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Chemical romance

My culture did not have access to entheogens for many generations (they were there in the landscape but we had forgotten them). Since the time of Eleusis we’ve been cut off from ‘the medicine’. It took that chance laboratory discovery, and subsequent archetypal bicycle ride, to return my society to a connection with the psychedelic gnosis. Like Maria Sabina says, when the plant medicine isn’t available the synthetic spirit is just as good so long as we keep to our intention – to take these trips for the benefit of ourselves and for all beings.

Ahoy!

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Summer programme

Stuff we are doing…

Nikki and I are holding a series of retreats at St.Nectan’s Glen. The May retreat is fully booked but please keep an eye on our Facebook page and/or send us your email so we can keep you up to date. We are planning another retreat in July, then September and November.

I’m presenting a celebration of the 75th anniversary of the first intentional LSD trip on Bicycle Day, 19th April in London. This will be a participatory ritual journey, from Eleusis to Acid.

I’m is also facilitating a day long workshop on Sigils, Talismans and Magic Signs at Treadwell’s in London.

Nikki and I have the honour of providing the opening and closing ceremony at the Third Summer of Love gathering in Amsterdam in July. This is going to be an awesome entheogenic ceremony. The next day (yeah, really!) we’ll be providing talks for the Netherlands Psychedelic Society, and the day after that, a workshop on magic and altered states of consciousness. Stay tuned for more details.

In August we’ll be in Wales to run a shamanic workshop  We’re also speaking at Beyond Psychedelics in Prague in June and Ozora in Hungary at the end of July.

Hope to see you soon!

Julian Vayne

On Letting Go – or, How Not to Get Sick on Ayahuasca…

I once wrote that ‘letting go is the critical ability for navigating psychedelic drugs’ and this is true on many levels. At a Treadwell’s workshop on altered states and at the fabulous Berlin psychedelics conference Altered, people have spoken with me about the challenge of ‘letting go’ in relation to psychedelic sacraments. In both cases my interlocutors were considering taking ayahuasca for the first time. In both cases they’d come to me for reassurance about that whole ‘being sick’ thing.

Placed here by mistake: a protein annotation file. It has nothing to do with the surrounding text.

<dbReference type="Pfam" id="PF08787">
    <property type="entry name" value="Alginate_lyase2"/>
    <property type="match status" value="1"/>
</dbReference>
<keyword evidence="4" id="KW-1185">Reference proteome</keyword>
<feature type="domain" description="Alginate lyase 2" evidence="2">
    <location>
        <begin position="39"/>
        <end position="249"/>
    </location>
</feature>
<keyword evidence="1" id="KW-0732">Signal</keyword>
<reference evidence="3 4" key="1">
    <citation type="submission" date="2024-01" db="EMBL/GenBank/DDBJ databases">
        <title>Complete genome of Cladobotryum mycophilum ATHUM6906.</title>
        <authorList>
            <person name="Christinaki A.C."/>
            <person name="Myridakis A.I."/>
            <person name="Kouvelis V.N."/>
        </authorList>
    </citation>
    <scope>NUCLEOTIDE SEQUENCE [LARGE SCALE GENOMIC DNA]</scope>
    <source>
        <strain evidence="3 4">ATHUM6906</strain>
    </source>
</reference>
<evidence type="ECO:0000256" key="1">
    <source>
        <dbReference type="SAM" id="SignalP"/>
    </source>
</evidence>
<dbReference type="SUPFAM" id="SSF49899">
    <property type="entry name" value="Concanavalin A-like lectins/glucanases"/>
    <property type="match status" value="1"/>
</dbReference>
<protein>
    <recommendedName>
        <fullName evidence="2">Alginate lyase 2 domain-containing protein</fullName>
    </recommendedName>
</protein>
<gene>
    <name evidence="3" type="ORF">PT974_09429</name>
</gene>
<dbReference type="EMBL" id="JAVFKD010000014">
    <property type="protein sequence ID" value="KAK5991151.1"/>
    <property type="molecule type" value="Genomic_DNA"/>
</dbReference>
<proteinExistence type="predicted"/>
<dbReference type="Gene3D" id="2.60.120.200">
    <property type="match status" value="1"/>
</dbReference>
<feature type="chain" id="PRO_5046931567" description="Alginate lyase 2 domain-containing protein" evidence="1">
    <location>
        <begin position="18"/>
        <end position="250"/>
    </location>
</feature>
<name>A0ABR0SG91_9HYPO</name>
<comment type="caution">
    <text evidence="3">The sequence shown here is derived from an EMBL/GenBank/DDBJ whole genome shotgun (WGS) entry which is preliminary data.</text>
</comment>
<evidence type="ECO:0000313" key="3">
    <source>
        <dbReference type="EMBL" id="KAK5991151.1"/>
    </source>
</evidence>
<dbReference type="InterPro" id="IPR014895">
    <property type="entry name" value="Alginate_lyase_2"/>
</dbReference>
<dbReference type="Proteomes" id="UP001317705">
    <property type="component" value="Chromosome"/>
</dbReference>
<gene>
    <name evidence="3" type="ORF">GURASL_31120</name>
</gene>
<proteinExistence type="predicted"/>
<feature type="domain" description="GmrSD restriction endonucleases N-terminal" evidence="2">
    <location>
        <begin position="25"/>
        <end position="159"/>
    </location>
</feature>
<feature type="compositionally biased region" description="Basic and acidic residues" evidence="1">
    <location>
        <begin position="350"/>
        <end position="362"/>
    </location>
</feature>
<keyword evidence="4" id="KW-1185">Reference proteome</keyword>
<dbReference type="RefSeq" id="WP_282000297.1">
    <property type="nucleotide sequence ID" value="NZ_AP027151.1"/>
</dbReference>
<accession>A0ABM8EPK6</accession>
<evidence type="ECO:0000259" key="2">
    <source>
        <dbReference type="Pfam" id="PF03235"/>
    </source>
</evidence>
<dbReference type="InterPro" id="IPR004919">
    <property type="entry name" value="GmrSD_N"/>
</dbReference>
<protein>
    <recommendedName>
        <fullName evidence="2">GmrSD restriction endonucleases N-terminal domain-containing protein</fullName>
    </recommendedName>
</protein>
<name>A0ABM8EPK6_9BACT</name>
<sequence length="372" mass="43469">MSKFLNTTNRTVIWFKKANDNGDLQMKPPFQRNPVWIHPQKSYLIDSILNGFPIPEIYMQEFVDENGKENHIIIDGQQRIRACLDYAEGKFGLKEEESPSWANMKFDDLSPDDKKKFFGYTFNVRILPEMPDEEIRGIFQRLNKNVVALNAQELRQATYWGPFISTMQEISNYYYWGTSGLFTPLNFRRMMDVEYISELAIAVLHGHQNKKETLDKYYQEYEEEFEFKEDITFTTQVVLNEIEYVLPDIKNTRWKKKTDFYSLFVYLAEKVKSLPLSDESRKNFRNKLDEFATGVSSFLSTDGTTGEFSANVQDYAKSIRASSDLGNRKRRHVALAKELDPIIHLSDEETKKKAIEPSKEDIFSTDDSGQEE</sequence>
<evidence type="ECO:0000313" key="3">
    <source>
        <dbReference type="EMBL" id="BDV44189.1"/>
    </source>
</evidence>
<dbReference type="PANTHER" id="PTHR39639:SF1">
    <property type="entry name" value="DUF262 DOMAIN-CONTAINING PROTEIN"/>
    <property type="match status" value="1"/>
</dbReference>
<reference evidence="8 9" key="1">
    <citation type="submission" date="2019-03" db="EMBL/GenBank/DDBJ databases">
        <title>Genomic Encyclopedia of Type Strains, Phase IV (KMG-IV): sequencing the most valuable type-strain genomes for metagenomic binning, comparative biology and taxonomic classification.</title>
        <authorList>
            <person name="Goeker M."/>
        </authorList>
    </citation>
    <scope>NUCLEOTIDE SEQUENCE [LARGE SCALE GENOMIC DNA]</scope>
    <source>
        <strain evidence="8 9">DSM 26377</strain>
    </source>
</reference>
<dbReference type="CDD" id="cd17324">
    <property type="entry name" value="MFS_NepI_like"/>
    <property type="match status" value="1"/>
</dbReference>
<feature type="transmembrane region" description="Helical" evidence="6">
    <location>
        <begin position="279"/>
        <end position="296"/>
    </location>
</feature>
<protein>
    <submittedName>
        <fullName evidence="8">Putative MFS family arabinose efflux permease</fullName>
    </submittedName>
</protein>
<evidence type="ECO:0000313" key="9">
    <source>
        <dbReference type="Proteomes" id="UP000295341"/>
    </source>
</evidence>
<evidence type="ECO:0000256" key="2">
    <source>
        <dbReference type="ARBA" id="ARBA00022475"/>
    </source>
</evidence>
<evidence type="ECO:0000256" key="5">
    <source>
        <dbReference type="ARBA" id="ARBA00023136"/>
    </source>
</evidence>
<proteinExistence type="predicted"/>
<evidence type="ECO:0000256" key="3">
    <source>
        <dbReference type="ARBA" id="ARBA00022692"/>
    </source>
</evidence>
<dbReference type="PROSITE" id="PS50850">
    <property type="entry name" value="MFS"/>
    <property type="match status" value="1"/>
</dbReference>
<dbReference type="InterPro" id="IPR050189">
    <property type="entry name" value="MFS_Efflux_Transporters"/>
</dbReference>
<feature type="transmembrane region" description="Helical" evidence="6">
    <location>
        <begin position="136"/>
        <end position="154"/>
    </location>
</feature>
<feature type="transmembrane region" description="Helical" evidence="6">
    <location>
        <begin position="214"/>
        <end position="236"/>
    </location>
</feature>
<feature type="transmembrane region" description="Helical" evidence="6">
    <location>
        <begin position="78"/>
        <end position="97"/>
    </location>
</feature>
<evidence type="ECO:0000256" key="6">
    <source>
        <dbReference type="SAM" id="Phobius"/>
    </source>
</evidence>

Ayahuasca can provide an opportunity for spiritual exploration, for self-discovery, for healing, problem solving and much more. As experiences go it can be dazzlingly beautiful and illuminating, and it is true that it can also make you feel nauseous. 

People have heard that taking ayahuasca involves vomiting. I too had these concerns before I took this medicine.  In addition I was afraid that peyote would also make me vomit. I was worried that MDMA would make me overheat and die, I was worried that LSD would make me psychotic and that smoking cannabis would turn me into a hippie…

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Tasty blend of herbs

Joking aside, all these fears do have some basis in reality. Ayahuasca can make you want to vomit, LSD taken in unwise circumstances can scramble one’s brain and toking weed may indeed encourage the consumption of vegan food.